Zeytinbagi

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WorldMediterraneanTurkeySea of MarmaraZeytinbagi
Zeytinbagi
40°23.550'N, 028°48.090'E Chart icon.png
lat=40.3925 | lon=28.8015 | zoom=16 | y
ZeytinbagiMoorings.jpg
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Yacht moorings in Zeytinbagi

Zeytinbagi ot Triglia (Greek Τριγλία) lies on the southern shores of the Sea of Marmara, at the southern entrance to the gulf of Gemlik, 40 miles E of Karsiyaka and three miles W of the large harbour of Mudanya. A former Greek settlement under the name of Trilye or Triglia, the town was largely depopulated during the population exchange that followed the Turkish War of Independence in 1923 and many of the older houses are in a sad state of disrepair. Nevertheless, enough of the old houses have been restored to make Zeytinbagi probably the most attractive town in the Sea of Marmara and it is a popular destination for local tourists. The area is famous for its olives and olive oil (Zeytinbagi = olive field). The small harbour here has been redesigned as a leisure harbour and provides moorings for around 20 yachts of up to 13 metres in depths along the breakwater of nearly eight metres.

Charts

BA
224 Maramara Denizi
1005 Marmara Adasi to Istanbul Boğazi
NIMA
55040 Sea of Marmara
Turkey
29 Marmara Sea
291 İzmit Körfezi
292 İstanbul - Mudanya
293 Büyükçekmece - Hoşköy
294 Marmara Adaları - İmralı Adası
295 Hoşköy - Gelibolu
296 Marmara Adaları
Greek
109 Ionio-Aegeo Steno Messinis mechri Thalassa Marmara

Weather

The prevailing N/NE winds in the Sea of Marmara tend to blow into the Gulf of Gemlik, and around Zeytinbagi a yacht is likely to experience N/NW winds. During strong winds there can be fierce gusts off the Bozburun Peninsula to the north.

Also see Turkey.

Passages

Islands

  • Imrali Adasi, 15 miles NW. This is a prison island and should not be approached closer than five miles

Communication

Also see World Cruiser's Nets.

Navigation

There are no dangers in the approach to Zeytinbagi. The long breakwater and the white light structure at its end are visible from some distance off. The harbour is entered from SE. Depths in the entrance are 6.0 – 8.0 metres.

Berthing

In recent years the whole harbour has been quayed and moorings laid along the breakwater. Yachts moor using pick-up buoys with rings in them, through which a long line needs to be passed before continuing stern or bows to the quay. There are around 20 moorings in total for yachts up to 13 metres and two which can accommodate yachts of up to 15 metres. Most of the moorings are occupied by private yachts, but they are operated by the municipality and an attendant will usually direct a yacht to a vacant berth if there is one. Depths at the quay are around 6.0 – 8.0 metres for most of its length. The rather decrepit quay on the opposite, NW side of the harbour is semi-derelict and is used only by fishing boats. There are depths of only three metres here and the quay also has very few mooring rings. Current charges (May 2011) for a typical 13 metre yacht are YTL 35 per night, including water and electricity.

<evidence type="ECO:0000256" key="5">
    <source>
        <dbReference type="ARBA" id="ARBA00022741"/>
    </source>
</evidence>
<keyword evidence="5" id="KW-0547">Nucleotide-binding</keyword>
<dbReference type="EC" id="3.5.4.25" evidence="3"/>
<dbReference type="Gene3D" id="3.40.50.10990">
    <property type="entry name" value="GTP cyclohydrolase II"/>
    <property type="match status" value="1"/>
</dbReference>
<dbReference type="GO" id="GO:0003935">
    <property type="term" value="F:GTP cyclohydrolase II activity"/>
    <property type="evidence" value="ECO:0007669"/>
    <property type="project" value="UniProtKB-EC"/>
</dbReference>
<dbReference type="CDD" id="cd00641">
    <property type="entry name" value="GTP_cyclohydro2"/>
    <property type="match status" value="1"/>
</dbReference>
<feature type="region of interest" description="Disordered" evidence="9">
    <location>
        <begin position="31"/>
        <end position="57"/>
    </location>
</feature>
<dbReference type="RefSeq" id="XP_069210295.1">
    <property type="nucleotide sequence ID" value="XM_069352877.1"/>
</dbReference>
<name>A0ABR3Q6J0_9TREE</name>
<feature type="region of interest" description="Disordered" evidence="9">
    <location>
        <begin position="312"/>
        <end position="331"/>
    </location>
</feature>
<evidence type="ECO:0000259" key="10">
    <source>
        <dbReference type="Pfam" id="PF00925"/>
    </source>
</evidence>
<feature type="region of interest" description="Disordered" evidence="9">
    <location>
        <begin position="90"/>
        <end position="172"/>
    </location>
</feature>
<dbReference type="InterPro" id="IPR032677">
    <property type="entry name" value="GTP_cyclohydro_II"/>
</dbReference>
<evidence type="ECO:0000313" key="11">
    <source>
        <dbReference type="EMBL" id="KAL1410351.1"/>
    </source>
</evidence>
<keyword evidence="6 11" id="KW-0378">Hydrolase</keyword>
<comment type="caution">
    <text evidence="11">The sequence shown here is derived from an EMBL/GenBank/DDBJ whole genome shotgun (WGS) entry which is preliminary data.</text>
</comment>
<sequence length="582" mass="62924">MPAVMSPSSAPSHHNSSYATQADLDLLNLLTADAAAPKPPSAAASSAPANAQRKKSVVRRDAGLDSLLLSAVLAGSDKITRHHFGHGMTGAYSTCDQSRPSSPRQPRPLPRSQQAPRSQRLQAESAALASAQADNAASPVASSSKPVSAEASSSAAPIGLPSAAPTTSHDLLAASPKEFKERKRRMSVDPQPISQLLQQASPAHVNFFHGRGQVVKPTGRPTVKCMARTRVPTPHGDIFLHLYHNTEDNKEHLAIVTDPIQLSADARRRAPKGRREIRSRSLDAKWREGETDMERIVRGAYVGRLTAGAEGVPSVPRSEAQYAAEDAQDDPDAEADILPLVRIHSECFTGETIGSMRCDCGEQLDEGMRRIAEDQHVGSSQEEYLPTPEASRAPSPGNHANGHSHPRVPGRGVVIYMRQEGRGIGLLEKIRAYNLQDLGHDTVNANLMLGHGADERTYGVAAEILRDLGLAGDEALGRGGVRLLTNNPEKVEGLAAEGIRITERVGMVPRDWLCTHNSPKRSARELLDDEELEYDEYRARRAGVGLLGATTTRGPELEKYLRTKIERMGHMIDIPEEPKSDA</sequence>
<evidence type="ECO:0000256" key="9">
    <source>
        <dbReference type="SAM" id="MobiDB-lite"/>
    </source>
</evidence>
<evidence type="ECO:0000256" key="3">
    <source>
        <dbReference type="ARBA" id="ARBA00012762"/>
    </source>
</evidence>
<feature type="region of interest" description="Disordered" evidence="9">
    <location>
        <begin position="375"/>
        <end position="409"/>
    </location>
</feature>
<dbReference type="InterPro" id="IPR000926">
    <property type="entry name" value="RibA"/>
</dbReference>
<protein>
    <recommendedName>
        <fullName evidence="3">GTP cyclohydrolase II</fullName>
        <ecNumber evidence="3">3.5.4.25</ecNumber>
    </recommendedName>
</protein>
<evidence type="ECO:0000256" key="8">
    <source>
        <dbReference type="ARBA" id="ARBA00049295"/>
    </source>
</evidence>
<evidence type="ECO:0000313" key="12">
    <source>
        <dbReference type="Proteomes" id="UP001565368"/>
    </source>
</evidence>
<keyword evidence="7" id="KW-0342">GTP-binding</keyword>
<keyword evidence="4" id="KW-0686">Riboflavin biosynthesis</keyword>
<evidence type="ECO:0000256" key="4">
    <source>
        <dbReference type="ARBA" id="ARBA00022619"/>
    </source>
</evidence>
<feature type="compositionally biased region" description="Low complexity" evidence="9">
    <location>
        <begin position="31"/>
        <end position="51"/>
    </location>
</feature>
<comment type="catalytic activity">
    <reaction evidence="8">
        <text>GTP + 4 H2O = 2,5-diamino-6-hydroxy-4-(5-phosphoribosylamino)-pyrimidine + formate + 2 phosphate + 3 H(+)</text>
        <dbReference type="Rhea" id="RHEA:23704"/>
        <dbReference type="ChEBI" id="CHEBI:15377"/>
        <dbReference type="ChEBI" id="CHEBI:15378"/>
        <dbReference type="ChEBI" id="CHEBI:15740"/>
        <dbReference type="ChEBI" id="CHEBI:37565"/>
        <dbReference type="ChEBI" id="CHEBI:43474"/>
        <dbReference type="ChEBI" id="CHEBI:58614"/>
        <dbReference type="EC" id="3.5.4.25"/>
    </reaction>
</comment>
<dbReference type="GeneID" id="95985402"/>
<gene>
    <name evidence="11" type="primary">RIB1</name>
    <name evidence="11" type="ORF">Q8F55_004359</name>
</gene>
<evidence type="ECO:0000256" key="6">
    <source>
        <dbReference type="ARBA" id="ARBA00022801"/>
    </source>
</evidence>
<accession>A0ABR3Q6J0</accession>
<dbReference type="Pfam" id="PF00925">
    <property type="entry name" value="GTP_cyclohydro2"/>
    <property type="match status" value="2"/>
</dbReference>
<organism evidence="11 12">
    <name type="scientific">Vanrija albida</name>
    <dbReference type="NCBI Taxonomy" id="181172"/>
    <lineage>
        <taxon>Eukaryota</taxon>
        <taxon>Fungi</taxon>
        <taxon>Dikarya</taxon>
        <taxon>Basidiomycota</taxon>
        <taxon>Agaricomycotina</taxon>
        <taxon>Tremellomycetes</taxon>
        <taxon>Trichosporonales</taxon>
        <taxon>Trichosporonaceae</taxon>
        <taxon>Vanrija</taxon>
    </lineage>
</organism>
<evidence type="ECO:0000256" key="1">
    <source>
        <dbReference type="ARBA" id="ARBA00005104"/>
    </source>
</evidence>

Marinas & Yacht Clubs

  • Bursa Yelken Kulubu (Bursa Sailing Club). Most of the private yachts moored in the harbour are members of this club. There is a tiny ‘clubhouse’ in a low building at the SW corner of the harbour.

Anchorages

In settled weather only, a yacht can anchor in the bay SE of the harbour entrance. Depths here are 3.0 – 5.0 metres and the bottom is sand and weed.


Amenities

Facilities
Water On the quay (a charge is made)
Electricity On the quay (a charge is made)
Toilets ?
Showers ?
Laundry N/A (Not Available)
Garbage Bins along the quay.
Supplies
Fuel Garage in the town
Bottled gas ?
Chandlers None
Services
Repairs N/A
Internet In internet cafes. Try the Tasmahal (the café/restaurant outside the harbour on the SW side). TTNet is also available to subscribers
Mobile connectivity ?
Vehicle rentals N/A

Provisioning

  • Several small minimarkets in the town
  • Butcher
  • Bakery
  • Greengrocer

Eating out

Numerous restaurants (especially fish) and cay houses along the waterfront.

Transportation

  • Buses to Bursa

Tourism

Zeytinbagi is picturesque and a delight to explore, its old houses with jetted upper stories and wooden balconies overhanging most of the streets. Many of the houses are in a poor state of repair, but tourism is bringing the town the income to progressively renovate those that remain. There is a historic 6th century AD Byzantine church in the town, converted to a mosque in the 9th century. The area around the town is famous for olives (Zeytinbagi = olive field), and the main street is lined with boutiques selling olive oil and olive products.

Waterfront restaurants
Old houses
Olive boutique
The Fatih mosque, formerly a Byzantine church

Friends

Contact details of "Cruiser's Friends" that can be contacted for local information or assistance.

Forums

List links to discussion threads on partnering forums. (see link for requirements)

Links

References & Publications

See Turkey.

Comments

We welcome users' contributions to the Wiki. Please click on Comments to view other users' comments, add your own personal experiences or recommend any changes to this page following your visit.

  • Zeytinbagi is a delight, arguably the prettiest port of call in the Sea of Marmara--Athene of Lymington 12:15, 31 May 2011 (BST)


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SailorSmiley.gifContributors to this page

Names: Athene of Lymington


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